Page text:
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Shana Tova! The Language of Rosh Hashanah

Tonight at sunset marks the end of Rosh Hashanah (literally translated “head of the year”), the Jewish New Year celebration. Beginning at sunset on September 8, this is the 5771st year in the Jewish calendar — a lunisolar calendar used mostly to indicate religious holidays and the reading structure of the Torah. The reasoning behind the new year beginning in the month of Tishrei (a Babylonian word from the Akkadian tasritu “beginning”, from surru “to begin”) is that autumn, with its harvesting and fruit gathering, is the beginning of the economic year — the time when the rewards of labor become apparent.

The holiday itself is divided into many sections, beginning with the previous month, Elul, during which self-examination and repentance occurs. Additionally, the ram’s horn or shofar, which is the defacto symbol of Rosh Hashanah, is blown every morning. Erev Rosh Hashanah (literally “the day before Rosh Hashanah”) marks the almost beginning of festivities.

On the day of Rosh Hashanah, piyyutim (from the Greek for “poet”), or religious poems, are recited during religious services. These poems are generally in Hebrew or Aramaic and follow some sort of form, often that of an acrostic. Many scholars consider Hebrew to be the only language that is “sufficiently cultivated that it could be managed with stylistic correctness, and only there could it be made to speak so expressively,” signaling the specific cultural situation of the religious poetry. Also during the day of Rosh Hashanah, tashlikh (literally “casting off”), or the casting off of the previous year’s sins, are performed symbolically by throwing a piece of bread into a body of flowing water.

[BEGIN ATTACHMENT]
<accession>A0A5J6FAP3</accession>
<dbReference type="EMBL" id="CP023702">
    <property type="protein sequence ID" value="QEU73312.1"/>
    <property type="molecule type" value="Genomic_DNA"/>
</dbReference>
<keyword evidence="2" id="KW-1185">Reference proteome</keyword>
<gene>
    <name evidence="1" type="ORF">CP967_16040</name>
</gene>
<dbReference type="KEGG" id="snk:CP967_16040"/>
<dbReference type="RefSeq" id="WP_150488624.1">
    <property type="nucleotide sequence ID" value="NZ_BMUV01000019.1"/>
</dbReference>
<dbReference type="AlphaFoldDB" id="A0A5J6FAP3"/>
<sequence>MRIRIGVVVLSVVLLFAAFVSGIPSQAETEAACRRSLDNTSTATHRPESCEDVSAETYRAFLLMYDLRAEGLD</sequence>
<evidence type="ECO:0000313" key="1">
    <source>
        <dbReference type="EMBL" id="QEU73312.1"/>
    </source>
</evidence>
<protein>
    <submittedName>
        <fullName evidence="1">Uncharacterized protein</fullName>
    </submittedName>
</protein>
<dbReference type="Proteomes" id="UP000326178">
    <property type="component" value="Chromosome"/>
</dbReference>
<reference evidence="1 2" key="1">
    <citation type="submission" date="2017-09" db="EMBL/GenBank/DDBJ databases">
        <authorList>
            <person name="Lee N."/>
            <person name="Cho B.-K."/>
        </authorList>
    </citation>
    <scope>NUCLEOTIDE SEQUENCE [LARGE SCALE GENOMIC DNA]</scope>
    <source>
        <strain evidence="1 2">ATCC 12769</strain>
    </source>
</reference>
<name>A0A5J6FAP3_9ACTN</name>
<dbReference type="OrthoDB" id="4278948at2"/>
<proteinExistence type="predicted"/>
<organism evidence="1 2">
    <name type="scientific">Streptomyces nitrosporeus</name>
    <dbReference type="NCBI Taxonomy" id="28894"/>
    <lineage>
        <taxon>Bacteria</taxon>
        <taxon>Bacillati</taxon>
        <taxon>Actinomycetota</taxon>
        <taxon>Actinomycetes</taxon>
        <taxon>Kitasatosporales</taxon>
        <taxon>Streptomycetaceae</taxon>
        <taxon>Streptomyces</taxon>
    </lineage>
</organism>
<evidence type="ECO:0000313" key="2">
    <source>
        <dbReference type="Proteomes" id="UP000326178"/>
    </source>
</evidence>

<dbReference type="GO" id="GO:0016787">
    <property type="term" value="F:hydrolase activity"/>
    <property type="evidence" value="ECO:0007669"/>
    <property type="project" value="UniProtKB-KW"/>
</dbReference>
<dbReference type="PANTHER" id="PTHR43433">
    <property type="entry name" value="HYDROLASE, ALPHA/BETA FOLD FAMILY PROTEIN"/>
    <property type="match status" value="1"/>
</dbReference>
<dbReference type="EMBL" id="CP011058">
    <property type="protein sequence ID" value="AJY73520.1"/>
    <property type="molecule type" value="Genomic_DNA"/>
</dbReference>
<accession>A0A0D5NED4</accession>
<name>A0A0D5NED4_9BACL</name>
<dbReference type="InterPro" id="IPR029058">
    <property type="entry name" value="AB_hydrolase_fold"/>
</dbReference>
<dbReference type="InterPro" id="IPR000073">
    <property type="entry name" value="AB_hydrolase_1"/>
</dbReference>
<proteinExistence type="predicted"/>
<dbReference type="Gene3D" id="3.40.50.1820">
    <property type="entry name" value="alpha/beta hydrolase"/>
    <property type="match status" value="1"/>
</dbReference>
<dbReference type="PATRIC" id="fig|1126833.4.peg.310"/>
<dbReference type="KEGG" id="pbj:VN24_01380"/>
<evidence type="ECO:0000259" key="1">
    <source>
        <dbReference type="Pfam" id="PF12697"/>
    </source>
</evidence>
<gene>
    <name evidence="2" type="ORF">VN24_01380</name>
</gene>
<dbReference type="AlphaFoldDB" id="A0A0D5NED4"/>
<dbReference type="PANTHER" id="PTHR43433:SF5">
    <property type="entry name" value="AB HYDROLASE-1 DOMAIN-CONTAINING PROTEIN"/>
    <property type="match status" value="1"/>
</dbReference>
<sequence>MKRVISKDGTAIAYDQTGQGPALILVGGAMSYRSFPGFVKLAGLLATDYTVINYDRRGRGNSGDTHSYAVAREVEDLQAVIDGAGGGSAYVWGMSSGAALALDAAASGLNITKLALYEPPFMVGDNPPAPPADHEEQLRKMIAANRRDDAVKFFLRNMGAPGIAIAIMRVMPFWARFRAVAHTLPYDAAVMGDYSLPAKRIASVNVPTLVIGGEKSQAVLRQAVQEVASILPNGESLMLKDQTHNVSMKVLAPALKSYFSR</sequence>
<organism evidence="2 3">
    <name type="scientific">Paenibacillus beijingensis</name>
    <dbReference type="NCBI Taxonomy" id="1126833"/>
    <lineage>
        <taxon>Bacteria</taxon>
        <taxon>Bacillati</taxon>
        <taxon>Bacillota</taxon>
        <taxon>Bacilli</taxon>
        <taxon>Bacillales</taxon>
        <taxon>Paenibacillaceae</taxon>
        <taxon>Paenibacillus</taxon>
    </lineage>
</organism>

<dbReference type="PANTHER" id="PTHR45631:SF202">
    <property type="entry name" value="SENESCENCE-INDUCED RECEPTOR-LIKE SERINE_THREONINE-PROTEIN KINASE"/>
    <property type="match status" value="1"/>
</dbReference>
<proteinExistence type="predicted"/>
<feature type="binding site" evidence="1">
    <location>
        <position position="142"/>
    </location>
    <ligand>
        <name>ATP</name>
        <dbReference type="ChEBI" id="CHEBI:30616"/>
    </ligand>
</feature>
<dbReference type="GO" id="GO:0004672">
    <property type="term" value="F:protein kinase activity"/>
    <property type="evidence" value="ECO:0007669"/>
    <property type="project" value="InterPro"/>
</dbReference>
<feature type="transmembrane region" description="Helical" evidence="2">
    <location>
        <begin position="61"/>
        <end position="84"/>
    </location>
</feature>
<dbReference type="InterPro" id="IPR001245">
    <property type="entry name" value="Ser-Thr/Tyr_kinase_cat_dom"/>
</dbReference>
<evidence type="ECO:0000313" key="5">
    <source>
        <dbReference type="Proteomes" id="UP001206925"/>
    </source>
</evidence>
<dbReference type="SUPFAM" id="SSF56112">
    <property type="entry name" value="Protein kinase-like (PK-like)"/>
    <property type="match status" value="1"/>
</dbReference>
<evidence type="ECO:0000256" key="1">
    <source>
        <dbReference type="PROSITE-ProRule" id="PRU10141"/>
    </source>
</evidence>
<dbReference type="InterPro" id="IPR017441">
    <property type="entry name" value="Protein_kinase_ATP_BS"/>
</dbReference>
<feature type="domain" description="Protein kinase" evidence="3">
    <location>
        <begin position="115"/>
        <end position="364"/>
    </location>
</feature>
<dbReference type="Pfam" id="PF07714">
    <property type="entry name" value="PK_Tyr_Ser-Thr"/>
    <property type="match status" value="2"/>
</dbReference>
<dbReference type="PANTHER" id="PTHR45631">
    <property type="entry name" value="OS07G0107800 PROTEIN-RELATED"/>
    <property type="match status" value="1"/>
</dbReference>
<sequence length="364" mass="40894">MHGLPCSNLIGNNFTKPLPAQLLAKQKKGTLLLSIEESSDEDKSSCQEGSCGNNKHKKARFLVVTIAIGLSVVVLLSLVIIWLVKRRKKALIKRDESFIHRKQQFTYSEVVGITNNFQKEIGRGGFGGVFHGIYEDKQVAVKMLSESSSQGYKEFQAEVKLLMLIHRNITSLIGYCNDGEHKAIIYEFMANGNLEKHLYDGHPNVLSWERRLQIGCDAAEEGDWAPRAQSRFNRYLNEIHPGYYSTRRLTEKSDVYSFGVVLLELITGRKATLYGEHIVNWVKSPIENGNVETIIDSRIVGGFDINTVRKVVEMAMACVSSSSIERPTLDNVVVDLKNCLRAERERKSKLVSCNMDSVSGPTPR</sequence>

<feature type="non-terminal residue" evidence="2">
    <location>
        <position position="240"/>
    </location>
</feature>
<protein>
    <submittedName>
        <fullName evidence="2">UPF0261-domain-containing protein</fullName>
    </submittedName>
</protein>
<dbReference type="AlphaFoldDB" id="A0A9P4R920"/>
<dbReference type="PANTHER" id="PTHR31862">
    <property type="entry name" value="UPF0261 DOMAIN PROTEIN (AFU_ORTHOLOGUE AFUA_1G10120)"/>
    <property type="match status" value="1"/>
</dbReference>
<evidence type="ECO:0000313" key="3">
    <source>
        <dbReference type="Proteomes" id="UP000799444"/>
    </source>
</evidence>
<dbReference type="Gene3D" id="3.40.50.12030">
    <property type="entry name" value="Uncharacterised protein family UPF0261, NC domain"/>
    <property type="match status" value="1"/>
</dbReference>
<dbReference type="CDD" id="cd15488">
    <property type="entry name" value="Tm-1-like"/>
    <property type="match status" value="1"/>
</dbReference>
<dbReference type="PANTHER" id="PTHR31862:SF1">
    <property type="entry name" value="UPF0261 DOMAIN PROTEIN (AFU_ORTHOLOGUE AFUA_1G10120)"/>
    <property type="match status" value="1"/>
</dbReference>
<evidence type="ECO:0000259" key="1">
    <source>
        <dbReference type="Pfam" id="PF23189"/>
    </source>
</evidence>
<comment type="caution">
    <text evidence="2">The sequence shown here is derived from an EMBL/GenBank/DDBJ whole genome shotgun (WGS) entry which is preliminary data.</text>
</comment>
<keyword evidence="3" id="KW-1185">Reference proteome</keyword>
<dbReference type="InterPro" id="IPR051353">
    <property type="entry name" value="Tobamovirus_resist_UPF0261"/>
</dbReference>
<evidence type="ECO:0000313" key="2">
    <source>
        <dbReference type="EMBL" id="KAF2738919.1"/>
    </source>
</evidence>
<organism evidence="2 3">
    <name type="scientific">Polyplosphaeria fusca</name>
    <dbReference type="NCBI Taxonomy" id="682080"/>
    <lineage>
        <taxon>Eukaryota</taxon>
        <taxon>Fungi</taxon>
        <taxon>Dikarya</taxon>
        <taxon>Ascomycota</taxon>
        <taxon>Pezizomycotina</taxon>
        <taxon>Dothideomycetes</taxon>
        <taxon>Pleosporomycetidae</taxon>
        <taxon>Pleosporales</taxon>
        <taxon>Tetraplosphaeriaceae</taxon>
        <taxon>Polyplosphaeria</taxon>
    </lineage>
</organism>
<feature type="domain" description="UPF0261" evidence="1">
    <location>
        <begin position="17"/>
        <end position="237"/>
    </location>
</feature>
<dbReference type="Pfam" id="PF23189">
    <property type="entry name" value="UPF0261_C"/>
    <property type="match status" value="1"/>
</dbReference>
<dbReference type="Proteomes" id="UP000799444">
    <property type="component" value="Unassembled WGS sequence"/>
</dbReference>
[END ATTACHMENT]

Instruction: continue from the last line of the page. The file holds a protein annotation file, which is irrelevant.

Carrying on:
As with any other significant religious holiday, certain foods are associated with Rosh Hashanah. Apples and honey are eaten to symbolize a sweet new year — other foods depend on the specific community and minhag (“custom”). Often the cooked heads of animals, fish or some other meat, are served to symbolize the head of the new year. Minhag, itself, has an interesting history, given that the Hebrew root “n-h-g” means “to drive” or “to conduct (oneself).” Thus, it can be said that minhag homiletically reflects this “n-h-g” and refers to “the manner of driving” a chariot or some other vehicle. Those following customs are driving themselves down a certain path — the path of custom. The contemporary use of minhag, however, could be influenced by the Arabic minhaj, but no distinct ties have been made between the two.

The holiday, of course, is not lacking in specific greetings. Shana Tova is the most recognized greeting, meaning “a good new year,” but there are other common greetings in use as well: Shana Tova Umetukah (“a good and sweet year”), Ketiva ve-chatima tovah (“may you be written and sealed for a good year”), and the Yiddish גוט־יאָ&#1512 (gut-yor or “good year”). And when the festivities end tonight at sundown, the public fast of Gedaliah (צוֹם גְּדָלִיָּה Tzom Gedaliah) begins — actually on Sunday since Rosh Hashanah ends on a Friday — and the year’s cycle will have begun.

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